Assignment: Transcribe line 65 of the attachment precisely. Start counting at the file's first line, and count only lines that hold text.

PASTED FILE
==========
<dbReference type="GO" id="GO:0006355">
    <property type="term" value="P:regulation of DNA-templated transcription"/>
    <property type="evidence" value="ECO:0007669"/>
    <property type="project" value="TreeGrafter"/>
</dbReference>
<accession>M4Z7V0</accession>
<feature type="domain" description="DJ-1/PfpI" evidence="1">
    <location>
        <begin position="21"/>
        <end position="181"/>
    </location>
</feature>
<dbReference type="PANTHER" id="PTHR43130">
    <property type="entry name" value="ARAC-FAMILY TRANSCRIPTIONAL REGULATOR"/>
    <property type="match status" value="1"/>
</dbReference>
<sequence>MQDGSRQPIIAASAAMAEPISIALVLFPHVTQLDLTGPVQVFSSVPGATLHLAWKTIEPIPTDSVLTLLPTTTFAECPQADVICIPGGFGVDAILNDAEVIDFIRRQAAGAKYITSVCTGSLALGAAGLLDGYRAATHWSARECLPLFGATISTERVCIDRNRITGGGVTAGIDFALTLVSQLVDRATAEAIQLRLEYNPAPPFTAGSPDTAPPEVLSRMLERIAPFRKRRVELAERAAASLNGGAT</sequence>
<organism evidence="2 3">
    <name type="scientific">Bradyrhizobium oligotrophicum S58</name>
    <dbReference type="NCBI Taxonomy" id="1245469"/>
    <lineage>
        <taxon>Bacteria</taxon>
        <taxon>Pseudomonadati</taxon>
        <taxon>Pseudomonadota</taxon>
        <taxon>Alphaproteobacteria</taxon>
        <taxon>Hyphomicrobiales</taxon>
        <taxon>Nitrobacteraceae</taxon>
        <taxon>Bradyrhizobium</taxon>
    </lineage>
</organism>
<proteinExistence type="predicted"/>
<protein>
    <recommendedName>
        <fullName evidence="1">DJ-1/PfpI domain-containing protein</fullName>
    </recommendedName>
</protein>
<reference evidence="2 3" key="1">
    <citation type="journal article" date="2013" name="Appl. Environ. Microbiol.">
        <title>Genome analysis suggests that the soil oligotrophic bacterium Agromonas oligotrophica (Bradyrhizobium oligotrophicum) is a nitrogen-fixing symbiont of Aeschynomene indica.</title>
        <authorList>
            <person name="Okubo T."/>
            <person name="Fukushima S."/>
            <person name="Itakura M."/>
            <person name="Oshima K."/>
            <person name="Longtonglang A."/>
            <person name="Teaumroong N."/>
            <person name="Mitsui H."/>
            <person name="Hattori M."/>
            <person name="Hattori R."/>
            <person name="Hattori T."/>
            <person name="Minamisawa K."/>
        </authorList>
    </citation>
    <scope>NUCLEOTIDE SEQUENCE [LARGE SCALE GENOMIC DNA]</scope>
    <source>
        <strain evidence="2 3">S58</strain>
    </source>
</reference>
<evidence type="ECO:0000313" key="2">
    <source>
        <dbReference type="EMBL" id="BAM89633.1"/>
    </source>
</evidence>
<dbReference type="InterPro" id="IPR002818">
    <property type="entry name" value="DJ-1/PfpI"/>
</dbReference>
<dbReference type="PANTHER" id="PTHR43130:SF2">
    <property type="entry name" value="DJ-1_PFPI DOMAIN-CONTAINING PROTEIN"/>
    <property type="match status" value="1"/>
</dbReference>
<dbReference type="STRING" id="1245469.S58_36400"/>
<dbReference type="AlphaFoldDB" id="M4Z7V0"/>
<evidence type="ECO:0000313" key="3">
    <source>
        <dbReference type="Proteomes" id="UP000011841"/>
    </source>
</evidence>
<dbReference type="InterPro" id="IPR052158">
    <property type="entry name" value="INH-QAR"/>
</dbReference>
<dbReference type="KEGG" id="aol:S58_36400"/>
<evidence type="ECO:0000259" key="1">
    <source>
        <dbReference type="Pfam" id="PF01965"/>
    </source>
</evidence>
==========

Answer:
    <property type="entry name" value="DJ-1/PfpI"/>